When you said “slow”, could you give further details on what you’re seeing? Some pointers:

  • What’s the mongod logs showing during these slow times? Is it still saying serverStatus was very slow and nothing else?
  • Is this running on a container/virtualization, or is it directly on the hardware? Also, is this on a cloud provider like AWS?
  • Are you running a standalone, a replica set, or sharded cluster?

To be perfectly honest, I don’t see a specific MongoDB issue here yet. Perhaps it’s something about the hardware or the deployment?

Just an idea, if you’re running on AWS, you might be running into a burstable performance limit and are being throttled. Note that the burst involve CPU and disk (separately, I believe), so either could be a cause.

Best regards

Honestly, i wouldn’t personally suggest spend too much time looking into this “serverStatus slow” if that’s the only thing you observed. I mean, if all other service level metrics look good (e.g. CPU/memory/disk/latency…), why bother.

Thanks a lot again to both of you for your replies!

I don’t bother about the log line itself, my problem is, that my application which is using the MongoDB is responding very slow. That’s why I started investigating at all.

In general, there is very low traffic on the application, but when there is, it’s responding most of the time very slow. I turned on the system profle (that was my first measure) to investigate about long running queries. And there are a lot of long running queries, which shouldn’t be that slow.
For example there was an insert operation, which took 21 (!!) seconds. There is nothing special about the operation, the same insert operation usually takes only a few milliseconds. When I look at the details, I can see it’s spending basically all the 21 seconds waiting for the schema lock.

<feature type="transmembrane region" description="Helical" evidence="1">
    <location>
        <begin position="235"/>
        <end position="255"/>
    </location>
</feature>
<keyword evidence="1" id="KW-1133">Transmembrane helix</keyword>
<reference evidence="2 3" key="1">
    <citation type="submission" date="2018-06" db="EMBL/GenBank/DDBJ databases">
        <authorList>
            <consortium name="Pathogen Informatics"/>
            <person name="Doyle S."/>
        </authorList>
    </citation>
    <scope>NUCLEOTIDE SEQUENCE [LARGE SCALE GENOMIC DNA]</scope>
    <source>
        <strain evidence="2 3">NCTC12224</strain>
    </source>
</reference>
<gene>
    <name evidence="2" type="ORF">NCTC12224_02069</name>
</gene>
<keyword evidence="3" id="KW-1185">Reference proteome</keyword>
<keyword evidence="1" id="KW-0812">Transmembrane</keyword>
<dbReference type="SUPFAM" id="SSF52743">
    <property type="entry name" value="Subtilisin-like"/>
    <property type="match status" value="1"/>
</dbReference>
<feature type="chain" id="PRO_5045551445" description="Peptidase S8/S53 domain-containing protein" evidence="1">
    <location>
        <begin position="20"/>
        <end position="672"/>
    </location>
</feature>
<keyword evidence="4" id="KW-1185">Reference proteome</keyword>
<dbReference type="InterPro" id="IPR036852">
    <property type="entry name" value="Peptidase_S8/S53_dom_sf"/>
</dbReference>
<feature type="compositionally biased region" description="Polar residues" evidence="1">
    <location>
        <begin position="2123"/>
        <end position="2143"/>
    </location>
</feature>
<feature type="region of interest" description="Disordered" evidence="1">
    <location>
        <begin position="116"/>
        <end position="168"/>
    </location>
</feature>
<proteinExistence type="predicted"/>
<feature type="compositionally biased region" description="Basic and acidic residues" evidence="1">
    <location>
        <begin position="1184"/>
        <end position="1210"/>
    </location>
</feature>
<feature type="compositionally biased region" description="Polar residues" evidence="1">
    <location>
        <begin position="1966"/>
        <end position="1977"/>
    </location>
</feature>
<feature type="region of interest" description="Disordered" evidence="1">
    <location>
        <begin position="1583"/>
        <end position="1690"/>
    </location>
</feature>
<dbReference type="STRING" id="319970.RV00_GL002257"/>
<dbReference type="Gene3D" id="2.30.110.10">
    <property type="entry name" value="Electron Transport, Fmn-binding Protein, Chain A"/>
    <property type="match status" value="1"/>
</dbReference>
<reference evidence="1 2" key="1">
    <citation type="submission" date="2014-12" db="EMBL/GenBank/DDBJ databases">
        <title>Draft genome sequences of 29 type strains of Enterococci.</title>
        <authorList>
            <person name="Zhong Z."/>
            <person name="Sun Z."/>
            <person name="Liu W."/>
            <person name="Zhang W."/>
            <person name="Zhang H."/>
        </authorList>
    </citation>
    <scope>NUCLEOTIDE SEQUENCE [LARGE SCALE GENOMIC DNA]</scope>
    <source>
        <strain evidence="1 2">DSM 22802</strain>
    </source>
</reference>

The same applies for queries and commands. Here there is no specific hint about locks, but queries which perform very fast on my development machine take forever on the server (with the same amount of data in my local MongoDB).

Regarding your points:

  • Usually, the logs show the message “Slow query” a couple of times around the “serverStatus was very slow” logs. But these “slow queries” are all kind of normal queries, even the server status query itself.
  • My server is a Ubuntu VM, hosted by the German web hosting service Strato. So it’s not running on bare metal
  • I’m running the MongoDB communtiy edition as standalone.

I totally agree that it’s probably not a bug in MongoDB, but an issue with the deployment. The only other things running on the server are 3 dotnet core microservices which belong to the application (those services are querying the database) and an apache2 webserver.
I know that in an optimal deployment the database should run on a dedicated server whith nothing else running on it, but I’ve seen this kind of deployment a few times for bigger testing environments, and we never faced issue like that.